In a gripping underwater rescue, Spanish divers have freed a 12-metre long humpback whale entangled in an illegal drift net off the Balearic island of Mallorca.
One of the divers, 32-year-old marine biologist Gigi Torras, said last Friday’s rescue and a little gesture of appreciation from the giant mammal were also a birthday present for her — the “best ever” in her words.
“It was like out of this world, it was incredible, just incredible,” she told Reuters on Tuesday. It was only the third time that a humpback had been seen around the Balearic Islands.
The weakened whale had been spotted by a ship about five kilometers off the eastern coast of Mallorca, prompting Palma de Mallorca’s Aquarium marine rescue center into action.
They discovered the whale completely trapped in the red fishing net so it could not even open its mouth.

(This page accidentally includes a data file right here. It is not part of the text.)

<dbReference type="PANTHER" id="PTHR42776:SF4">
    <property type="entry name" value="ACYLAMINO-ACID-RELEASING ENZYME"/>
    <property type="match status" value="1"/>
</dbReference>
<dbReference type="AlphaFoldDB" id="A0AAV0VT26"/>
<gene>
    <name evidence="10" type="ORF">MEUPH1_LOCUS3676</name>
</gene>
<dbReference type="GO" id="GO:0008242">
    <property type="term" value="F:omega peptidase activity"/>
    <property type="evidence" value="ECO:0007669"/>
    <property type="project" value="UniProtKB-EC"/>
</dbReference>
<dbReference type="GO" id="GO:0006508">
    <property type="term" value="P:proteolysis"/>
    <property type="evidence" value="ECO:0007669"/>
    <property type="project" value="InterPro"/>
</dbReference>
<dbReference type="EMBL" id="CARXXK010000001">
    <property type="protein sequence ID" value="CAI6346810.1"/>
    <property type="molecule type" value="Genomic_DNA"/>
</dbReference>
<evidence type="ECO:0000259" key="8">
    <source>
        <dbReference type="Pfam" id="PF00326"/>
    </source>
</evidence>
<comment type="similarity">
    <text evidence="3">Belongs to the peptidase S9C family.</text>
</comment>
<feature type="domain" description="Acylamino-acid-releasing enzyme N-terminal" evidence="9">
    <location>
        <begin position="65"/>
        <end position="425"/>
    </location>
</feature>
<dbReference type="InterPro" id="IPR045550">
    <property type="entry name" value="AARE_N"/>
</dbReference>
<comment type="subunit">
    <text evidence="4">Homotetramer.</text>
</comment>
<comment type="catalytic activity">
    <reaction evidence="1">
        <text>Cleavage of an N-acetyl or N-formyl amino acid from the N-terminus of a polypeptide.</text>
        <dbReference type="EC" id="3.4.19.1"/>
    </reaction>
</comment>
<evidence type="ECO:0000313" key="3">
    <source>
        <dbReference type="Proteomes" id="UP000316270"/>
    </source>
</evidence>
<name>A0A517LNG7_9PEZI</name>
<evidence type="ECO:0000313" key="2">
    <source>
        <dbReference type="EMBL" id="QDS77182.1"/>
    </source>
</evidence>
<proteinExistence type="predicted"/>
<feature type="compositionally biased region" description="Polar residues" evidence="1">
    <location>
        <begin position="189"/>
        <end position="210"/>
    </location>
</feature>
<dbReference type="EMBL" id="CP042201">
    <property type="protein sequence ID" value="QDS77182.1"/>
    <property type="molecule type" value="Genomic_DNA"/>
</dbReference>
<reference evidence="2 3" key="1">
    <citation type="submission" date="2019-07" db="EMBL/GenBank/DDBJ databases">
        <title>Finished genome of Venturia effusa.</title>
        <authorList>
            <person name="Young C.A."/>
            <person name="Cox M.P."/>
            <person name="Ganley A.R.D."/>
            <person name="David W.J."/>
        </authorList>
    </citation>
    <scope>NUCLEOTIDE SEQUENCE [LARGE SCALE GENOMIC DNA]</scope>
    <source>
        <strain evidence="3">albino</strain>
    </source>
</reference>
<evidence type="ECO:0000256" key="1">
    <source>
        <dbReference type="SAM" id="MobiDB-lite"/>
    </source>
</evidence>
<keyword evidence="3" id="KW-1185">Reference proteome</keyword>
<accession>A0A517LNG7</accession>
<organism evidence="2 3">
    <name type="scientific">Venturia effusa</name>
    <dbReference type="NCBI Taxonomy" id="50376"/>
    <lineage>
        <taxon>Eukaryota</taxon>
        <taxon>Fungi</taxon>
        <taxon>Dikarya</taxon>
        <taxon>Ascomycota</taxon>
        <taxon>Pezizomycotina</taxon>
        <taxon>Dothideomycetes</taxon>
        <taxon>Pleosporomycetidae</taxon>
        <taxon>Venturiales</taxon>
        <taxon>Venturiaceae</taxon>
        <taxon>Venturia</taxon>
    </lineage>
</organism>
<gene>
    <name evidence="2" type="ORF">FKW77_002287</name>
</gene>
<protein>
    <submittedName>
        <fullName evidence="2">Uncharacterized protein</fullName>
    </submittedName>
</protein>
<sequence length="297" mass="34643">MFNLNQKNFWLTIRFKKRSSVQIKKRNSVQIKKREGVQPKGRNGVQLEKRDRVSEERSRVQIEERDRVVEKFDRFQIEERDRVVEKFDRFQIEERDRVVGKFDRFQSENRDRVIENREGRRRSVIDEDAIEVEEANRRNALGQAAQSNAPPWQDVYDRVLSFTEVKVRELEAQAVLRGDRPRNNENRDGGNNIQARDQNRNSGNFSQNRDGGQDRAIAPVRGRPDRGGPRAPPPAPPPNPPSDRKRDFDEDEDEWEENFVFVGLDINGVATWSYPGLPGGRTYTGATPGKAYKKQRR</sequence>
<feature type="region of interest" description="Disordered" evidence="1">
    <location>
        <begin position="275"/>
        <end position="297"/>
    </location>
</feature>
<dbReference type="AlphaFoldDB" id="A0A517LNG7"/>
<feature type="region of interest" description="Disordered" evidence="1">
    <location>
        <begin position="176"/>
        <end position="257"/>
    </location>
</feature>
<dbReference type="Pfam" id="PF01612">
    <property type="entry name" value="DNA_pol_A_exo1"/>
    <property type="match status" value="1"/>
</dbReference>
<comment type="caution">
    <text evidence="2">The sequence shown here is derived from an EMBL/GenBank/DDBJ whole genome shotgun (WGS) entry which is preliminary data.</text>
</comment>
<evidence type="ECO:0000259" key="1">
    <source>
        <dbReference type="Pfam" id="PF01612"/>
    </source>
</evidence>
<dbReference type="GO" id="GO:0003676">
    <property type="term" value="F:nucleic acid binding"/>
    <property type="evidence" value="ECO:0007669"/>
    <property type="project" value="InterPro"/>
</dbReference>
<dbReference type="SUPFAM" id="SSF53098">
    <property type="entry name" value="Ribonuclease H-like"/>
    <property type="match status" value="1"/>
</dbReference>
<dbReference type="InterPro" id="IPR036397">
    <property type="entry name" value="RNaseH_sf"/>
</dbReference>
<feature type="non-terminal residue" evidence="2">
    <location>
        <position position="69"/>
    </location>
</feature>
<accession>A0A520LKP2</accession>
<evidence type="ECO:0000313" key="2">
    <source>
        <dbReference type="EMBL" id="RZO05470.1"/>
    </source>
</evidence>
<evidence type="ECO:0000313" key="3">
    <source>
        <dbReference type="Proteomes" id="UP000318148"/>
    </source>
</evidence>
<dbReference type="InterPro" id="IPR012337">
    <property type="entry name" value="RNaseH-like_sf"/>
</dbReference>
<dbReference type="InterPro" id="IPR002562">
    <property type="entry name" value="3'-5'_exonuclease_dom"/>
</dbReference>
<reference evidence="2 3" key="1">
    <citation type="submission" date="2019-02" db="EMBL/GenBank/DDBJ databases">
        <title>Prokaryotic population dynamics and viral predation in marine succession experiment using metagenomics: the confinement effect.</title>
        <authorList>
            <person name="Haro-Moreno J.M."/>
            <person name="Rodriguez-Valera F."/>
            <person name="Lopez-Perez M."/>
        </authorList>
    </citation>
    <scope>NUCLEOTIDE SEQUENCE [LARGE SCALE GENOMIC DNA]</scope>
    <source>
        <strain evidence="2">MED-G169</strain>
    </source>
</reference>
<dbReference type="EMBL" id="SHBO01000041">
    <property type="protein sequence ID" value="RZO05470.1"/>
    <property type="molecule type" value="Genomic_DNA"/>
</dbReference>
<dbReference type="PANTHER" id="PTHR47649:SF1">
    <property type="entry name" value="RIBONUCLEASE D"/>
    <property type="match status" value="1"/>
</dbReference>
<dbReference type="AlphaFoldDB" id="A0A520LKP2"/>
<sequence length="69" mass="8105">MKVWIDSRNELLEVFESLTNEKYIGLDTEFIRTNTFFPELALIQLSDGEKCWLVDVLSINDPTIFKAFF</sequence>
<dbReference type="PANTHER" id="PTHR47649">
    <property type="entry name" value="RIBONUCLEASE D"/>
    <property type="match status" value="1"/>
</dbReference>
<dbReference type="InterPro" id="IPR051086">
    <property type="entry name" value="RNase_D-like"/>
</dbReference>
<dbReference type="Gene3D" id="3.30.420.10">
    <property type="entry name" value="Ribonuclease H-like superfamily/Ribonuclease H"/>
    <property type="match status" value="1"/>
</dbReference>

After initial attempts to cut the net from a boat failed, divers from Albatros and Skualo diving centers joined the effort and plunged into the sea to remove the mesh with their knives in a daring 45-minute operation.
“The first ten seconds she got a bit nervous, you know, like bubbles everywhere, but then I don’t know, call me crazy, but I think she knew we were there to help her and she just relaxed and we started working from the front of her mouth backwards,” said Albatross owner Torras.
“We kept cutting and cutting and she kind of gave a little wiggle to get herself out of it,” Torras said, adding that the mammal then stayed for a bit to regain her strength in the company of the four divers and even gave what looked like “a little thank you sign” before swimming off.
Drift nets are nicknamed “walls of death” for the quantity of other sea life they catch in addition to the fish they are set to capture. They were banned by the United Nations 30 years ago.